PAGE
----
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Abstract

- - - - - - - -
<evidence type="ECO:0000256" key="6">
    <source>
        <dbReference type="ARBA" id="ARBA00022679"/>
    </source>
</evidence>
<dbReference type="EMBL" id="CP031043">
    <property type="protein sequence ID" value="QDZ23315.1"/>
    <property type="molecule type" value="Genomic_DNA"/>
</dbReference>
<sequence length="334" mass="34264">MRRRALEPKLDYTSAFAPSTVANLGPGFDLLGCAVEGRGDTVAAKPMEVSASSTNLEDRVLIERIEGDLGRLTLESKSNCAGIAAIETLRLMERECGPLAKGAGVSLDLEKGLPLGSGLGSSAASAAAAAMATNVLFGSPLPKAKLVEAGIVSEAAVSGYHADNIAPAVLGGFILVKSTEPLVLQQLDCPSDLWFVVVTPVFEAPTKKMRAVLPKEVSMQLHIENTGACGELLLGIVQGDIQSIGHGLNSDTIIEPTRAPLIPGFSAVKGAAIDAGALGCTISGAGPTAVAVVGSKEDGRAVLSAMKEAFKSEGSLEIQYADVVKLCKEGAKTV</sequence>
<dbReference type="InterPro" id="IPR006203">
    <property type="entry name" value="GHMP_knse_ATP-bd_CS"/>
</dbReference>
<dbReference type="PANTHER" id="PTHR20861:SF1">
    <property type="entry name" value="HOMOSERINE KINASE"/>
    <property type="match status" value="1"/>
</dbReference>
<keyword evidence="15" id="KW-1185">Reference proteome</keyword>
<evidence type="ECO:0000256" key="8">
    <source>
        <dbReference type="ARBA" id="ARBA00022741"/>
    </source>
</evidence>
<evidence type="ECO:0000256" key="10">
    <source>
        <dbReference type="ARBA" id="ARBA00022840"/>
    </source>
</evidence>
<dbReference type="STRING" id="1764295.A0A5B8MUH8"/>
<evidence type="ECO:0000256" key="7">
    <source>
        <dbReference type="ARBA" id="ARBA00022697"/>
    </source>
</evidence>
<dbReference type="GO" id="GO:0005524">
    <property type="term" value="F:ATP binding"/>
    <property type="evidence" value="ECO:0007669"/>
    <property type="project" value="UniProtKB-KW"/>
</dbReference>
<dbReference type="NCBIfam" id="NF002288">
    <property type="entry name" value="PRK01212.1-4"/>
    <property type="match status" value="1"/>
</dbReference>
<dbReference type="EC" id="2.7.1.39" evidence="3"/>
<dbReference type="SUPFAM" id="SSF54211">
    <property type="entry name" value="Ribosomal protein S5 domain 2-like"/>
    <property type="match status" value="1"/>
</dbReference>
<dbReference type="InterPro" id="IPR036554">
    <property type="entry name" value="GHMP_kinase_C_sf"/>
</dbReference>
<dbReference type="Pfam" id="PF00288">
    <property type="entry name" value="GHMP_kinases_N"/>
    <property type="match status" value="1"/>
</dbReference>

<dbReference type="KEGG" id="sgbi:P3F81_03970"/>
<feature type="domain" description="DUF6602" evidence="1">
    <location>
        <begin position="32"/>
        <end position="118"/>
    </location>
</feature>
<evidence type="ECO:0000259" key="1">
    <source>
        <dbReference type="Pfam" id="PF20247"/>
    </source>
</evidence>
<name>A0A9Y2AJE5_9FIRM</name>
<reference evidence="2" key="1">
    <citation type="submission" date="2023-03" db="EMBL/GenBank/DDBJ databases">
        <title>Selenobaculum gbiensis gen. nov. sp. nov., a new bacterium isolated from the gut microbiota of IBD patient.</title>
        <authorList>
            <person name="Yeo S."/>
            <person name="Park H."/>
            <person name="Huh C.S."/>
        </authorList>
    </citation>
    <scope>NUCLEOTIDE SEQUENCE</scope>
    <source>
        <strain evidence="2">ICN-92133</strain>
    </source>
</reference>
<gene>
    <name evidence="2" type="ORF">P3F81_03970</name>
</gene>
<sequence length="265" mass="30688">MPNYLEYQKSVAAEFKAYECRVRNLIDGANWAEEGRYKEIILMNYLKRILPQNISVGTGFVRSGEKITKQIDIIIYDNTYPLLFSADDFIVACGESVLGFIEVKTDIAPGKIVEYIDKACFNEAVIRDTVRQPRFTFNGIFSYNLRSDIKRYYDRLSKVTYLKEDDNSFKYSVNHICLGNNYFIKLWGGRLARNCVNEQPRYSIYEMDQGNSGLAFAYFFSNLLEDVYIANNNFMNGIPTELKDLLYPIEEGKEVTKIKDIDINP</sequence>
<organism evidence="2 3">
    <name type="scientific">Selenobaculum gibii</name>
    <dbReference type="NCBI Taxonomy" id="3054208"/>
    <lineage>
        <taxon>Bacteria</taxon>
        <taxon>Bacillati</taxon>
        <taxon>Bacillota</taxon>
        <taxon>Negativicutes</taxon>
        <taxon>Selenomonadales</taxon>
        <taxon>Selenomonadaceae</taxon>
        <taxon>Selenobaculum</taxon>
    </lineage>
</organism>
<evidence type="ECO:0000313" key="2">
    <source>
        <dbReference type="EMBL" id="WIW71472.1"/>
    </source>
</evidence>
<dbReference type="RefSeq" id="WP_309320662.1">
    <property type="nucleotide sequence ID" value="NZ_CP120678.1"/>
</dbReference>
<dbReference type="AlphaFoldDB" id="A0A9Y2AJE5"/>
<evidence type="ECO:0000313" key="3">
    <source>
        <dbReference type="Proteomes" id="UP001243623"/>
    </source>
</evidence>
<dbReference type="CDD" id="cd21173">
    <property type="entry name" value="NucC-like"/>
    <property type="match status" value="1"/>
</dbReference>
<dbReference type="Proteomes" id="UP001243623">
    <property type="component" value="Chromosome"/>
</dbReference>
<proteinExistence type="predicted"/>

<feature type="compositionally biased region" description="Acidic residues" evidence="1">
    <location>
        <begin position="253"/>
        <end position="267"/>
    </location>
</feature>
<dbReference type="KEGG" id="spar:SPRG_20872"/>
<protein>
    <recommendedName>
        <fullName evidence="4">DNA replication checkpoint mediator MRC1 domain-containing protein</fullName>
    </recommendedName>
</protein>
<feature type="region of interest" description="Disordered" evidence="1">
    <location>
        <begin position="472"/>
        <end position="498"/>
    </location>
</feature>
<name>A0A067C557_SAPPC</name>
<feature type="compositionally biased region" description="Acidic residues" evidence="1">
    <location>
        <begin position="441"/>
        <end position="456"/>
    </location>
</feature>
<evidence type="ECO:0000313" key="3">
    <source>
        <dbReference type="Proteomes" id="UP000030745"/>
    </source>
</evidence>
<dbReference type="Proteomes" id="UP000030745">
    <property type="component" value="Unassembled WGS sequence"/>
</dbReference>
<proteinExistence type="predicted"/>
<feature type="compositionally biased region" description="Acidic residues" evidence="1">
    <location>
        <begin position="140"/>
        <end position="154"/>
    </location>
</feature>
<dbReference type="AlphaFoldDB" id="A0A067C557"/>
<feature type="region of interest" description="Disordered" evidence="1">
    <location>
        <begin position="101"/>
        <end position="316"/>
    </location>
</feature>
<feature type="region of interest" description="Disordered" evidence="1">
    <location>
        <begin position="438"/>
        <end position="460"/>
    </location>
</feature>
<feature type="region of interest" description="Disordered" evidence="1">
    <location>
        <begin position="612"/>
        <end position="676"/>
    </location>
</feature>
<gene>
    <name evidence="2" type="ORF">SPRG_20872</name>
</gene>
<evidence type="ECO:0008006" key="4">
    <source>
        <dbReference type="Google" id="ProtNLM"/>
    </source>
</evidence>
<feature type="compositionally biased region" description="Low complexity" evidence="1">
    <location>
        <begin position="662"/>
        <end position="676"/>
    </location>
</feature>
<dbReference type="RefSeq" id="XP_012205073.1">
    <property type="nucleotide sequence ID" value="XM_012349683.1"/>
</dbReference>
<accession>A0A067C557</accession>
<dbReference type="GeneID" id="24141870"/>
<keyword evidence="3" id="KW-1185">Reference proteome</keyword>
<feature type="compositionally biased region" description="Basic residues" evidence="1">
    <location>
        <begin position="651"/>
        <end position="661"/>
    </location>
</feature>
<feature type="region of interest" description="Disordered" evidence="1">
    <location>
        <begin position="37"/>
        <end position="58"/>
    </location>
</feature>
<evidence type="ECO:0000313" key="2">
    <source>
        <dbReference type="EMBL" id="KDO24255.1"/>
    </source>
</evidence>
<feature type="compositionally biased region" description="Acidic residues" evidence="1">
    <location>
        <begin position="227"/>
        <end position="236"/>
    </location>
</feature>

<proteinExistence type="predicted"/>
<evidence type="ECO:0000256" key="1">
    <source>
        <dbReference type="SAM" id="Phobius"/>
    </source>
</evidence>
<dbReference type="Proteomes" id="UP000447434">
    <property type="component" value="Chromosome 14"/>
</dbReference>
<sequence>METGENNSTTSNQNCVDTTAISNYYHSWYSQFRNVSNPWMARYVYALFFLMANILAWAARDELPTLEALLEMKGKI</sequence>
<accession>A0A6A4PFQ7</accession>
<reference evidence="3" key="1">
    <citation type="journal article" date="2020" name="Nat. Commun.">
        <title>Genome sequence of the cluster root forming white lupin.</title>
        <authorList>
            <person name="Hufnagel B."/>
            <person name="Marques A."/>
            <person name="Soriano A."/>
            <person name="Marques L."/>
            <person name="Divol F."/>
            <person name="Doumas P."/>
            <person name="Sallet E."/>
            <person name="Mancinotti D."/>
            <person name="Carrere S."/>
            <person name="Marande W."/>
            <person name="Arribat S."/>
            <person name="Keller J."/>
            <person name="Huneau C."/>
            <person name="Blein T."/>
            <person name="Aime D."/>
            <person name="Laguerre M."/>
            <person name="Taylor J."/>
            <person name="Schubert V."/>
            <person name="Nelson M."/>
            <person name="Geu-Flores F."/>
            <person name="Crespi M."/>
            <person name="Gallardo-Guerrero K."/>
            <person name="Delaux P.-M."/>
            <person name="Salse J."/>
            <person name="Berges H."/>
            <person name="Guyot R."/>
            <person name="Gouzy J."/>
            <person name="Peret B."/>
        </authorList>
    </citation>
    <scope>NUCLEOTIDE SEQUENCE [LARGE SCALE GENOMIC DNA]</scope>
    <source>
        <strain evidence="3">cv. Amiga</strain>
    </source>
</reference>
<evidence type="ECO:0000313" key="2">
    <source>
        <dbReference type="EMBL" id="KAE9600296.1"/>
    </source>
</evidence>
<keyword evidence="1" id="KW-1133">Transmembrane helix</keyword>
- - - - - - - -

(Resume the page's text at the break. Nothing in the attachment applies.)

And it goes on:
The present study offers an analysis of an often neglected—and contentious—corpus of Mexican novels published at the turn of the twenty-first century. These novels are part of what has been called literature of narcotrafficking or, more specifically, narconovelas: a group of texts that imagine the violent world and cultures of drug trafficking in Mexico. Although critics such as the Mexican writer Jorge Volpi have claimed that narratives of drug trafficking presuppose a new magical realism that reproduce a discourse of Latin American exoticization, I argue against this notion. In fact, novels such as Yuri Herrera’s Trabajos del reino (2004), Guillermo Fadanelli’s Hotel DF (2010) and Daniel Sada’s El lenguaje del juego (2012) explore the ways in which the machinery of drug trafficking becomes a generator of literary aesthetics. As such, these novels present a reformulation of the core elements of the literary legacy of nineteenth-century in Latin America, during the period of national formation: the notions space, sovereignty and art. They present drug cartels are crafters of spatial configurations that call into question the previously ordered spatiality forged by the sovereign state. Narcotrafficking performs a constant erasure of the borders and geographical limits. Cartels form a multiplicity of protean, mobile, unstable borders that cannot be represented through maps when they take hold of the territories. Control over a territory—as I argue these texts show—is established by waging an incessant war against any and all perceived threats. In so doing, these novels also attempt to reconstruct and impart order over spatialities that had been traditionally associated with the power of the sovereign state but that have become fractured with the emergence of the power of narcotrafficking. As art, and as cultural productions, so-called narconovelas fashion themselves as one of the very few outlets for organizing this chaotic reproduction of borders in Mexico. As such, literature itself becomes a map with which to make sense of this volatile spatiality. All of the texts analyzed also coincide in their representations of this testing of power. Capos, those commanding subjects at the head of drug cartels, gain control of both territories and subjects by developing archaic forms of power. In these texts, capos and cartels are fashioned after medieval power structures. The drug lord becomes either a feudal lord or a king that is closely followed by a group of courtiers; territories grabbed from the state become a kingdom. Furthermore, this absolutist form of power that articulates its sovereignty by distributing systematic death requires the presence of an artistic subject in its group of courtiers. But without art, or an artist that will fulfill its role, it would be impossible to disseminate the mythology of the drug lord’s sovereignty, nor would it be possible to solidify spatial control. Thus narcotrafficking uses artistic creation as a weapon at the service of its power. However, the literature of narcotrafficking attempts to dismantle these inner workings by subverting them. These novels are not interested in reifying the drug lords or the cartels. As I argue, their undertaking points at the articulation of an emerging set of codes that resists the overwhelming violence of narcotrafficking, a violence which threatens to occlude the conditions of possibility of intellectual discourse.

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